(19) Counsel for the assesseds next referred us to a decision of the Supreme Court in Commissioner of Income-tax, West Bengal Iii v. Prem Bhai'Parekh & Others : 77ITR27(SC) and submitted that before an income can be held to come within the ambit of Section 16(3)(a)(iii) or (iv), it must be proved to have arisen directly or indirectly from transfer of assets made by the assessed in favor of his wife and minor children. The connection between transfer of assets and the income must be proximate. The income in question must arise as a result of the transfer and not in some meaning connected with it. The assessed who was a partner in a firm gifted Rs. 75000.00 to each of his four sons after he retired from the firm Three of the sons were minor. There was a re-constitution of the firm the next day after the assessed retired from the firm. The three minor sons were admitted to the benefits of partnership in the firm while the major son became a partner. The question was whether the income arising to the minors by virtue of their admission to the benefits of partnership in the firm could be included in the total income of the assessed under Section 16(3) (a) (iv). The Tribunal found that the capital invested by the minors in the firm came from the gift made in their favor by their father, the assessed. It was held by the Supreme Court that the connection between the gifts made by the assesses and the income of the minors from the firm was a remote one and it could not be said that that income arose directly or indirectly from the transfer of the assets.
(20) Relying upon this case, learned counsel for the assesses urged that just as a gift made by the assessed in favor of his minor children could not render the income derived by the minors, as the income of the assessed under Section 16(3) (a) (iv) the renunciation made by the assesseds in the present case could not make the income from the new shares as the income of the assesseds. There is no parallel between the case decided by the Supreme Court and the present case. Here there is a direct connection between the act of renunciation and the transfer of shares in favor of the minors. The connection between the transfer of assets and the income is proximate. The income arose to the minors as a result of the transfer because it was on the strength of the renunciation that the transfer of shares was made in favor of the minor sons.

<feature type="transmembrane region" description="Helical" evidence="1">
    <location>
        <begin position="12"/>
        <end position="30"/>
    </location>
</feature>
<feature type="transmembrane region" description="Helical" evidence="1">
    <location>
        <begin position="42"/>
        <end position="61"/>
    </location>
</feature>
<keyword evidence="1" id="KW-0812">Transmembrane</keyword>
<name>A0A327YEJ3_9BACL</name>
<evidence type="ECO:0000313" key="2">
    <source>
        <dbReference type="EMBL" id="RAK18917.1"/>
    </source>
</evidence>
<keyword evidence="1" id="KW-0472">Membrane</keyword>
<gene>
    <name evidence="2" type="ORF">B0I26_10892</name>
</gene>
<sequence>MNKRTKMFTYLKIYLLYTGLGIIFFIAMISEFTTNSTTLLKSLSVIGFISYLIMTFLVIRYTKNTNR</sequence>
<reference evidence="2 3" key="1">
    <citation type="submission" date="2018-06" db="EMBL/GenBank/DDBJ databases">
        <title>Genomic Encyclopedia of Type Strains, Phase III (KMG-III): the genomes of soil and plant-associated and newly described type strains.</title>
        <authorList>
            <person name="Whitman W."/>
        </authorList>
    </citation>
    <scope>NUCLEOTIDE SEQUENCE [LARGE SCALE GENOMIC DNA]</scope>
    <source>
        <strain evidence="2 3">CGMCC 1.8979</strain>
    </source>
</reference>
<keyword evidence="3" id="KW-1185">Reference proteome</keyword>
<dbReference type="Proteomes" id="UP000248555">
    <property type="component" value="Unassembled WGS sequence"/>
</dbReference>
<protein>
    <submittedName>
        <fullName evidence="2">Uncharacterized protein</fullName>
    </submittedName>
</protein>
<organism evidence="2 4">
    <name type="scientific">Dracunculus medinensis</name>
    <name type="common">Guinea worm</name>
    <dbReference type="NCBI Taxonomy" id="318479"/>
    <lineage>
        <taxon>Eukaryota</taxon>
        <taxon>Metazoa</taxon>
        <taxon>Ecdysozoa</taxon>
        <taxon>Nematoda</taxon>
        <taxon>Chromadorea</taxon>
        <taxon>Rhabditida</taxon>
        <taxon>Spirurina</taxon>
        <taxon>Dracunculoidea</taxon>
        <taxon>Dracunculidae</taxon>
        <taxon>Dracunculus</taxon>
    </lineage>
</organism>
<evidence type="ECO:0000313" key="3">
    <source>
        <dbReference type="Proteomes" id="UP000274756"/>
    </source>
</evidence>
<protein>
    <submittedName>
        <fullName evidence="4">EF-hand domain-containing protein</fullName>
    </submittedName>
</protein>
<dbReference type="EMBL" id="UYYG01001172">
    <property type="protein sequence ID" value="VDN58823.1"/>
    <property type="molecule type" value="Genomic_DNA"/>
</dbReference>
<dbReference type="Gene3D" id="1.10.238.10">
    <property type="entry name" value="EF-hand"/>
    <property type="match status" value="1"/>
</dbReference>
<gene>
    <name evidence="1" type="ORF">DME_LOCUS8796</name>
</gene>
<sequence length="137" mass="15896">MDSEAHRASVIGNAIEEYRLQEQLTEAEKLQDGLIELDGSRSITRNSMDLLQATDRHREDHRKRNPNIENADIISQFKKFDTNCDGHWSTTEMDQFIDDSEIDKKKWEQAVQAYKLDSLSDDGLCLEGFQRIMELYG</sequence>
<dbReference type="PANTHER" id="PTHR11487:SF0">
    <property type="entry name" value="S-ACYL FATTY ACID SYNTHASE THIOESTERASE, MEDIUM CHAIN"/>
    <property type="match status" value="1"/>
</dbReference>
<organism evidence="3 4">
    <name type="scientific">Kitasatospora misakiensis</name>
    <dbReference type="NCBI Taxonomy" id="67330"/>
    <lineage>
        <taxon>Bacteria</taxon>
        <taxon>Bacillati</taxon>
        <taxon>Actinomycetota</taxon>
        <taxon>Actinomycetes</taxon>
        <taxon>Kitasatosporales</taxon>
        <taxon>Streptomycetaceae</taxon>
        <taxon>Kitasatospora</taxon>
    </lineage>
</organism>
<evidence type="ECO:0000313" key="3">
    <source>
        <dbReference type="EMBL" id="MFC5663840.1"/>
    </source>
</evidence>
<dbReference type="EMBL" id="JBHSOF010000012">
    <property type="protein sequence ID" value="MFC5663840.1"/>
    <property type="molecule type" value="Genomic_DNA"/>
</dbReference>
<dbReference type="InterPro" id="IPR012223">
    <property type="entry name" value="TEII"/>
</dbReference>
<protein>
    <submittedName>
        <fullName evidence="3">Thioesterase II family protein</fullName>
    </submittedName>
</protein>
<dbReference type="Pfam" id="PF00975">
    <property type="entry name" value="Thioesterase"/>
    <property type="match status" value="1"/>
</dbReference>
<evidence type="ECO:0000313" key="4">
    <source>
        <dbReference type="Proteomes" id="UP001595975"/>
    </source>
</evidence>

(21) We were next referred to a decision of the Supreme Court in Mrs. Bacha F. Guzdar v. Commissioner of Income-tax 27 I.T.R. 7.We however fail to sec what bearing the above decision has on the facts of the present case. That case dealt with the income received by the assessed who was a share-holder in certain tea companies. Sixty per cent of the income of those companies was exempt from lax as agricultural income. The assessed claimed that the 60 per cent of the dividend-income received by her on her shares in those companies was also exempt from tax as agricultural income. Her contention was rejected and it was held that the dividend-income received by the assessed was not agricultural income but was income assessable under Section 12.
(22) The next contention urged by the learned counsel for the assesseds was that in any event when the new shares were valued at Rs. 40.00 the issue of the new shares had its effect on the market value of the old shares. It was said that when the new shares were issued the value oi the old shares depreciated. The assets which the company owned at one time were after the issue of the new capital, owned by a larger number of share-holders. As a result of renunciation new share-holders came into the field. In this connection our attention was drawn to a decision of the Supreme Court in Miss Dhun Dadahhoy Kapadia v. Commissioner of Income-tax : 63ITR651(SC) and it was urged that as a result of depreciation in the value of the old shares the assesseds suffered a capital loss in the old shares which they were entitled to set off. The argument does not seem to have any substance. In the case before the Supreme Court the question was about the levy of tax on capital gain. The appellant who was not a dealer in shares held by way of investment 710 ordinary shares in the Tata Iron & Steel Co. Ltd. The company made an offer to her by which she was entitled to apply for 710 new ordinary shares at a premium with an option of either taking the shares or renouncing them wholly or partly in favor of others. The appellant renounced her right to the new shares and realised Rs. 45.262,50. When this amount was sought to be wholly taxed as a capital gain. the appellant claimed that on the issue of new shares the value of her old shares depreciated and that as a result of that depreciation she suffered a capital loss in the old shares to the extent of Rs. 37.630.00 which she was entitled to set off against the capital gain of Rs. 45,262.50. It as hdd that the appellant was entitled to deduct from the sum of Rs. 45.265.50, the loss suffered by way of depreciation in the, old shares.
(23) In the present case no material has been placed on record that there was any loss in the value of the old shares. It was conceded before the Tribunal that the value of the new shares was Rs. 40.00 in the market and they were acquired only for Rs. 10.00. There is also no question of levy of any capital gain in the present case nor did the assessed realise any money from the minors for the transfer of new shares to them.
(24) As seventy-five per cent of the dividend income which arose on account of the shares transferred to the minors was actually the income of the asscssces, it could be included in their total income under S. 16(3)(a)(iv) of the- Indian Income-tax Act, 1922 and Section 64 of the Income-tux Act, 1961. Both the questions are thereforee answered in favor of the Revenue and against the assesseds. The Commissioner will also have his costs which are assessed at Rs. 300.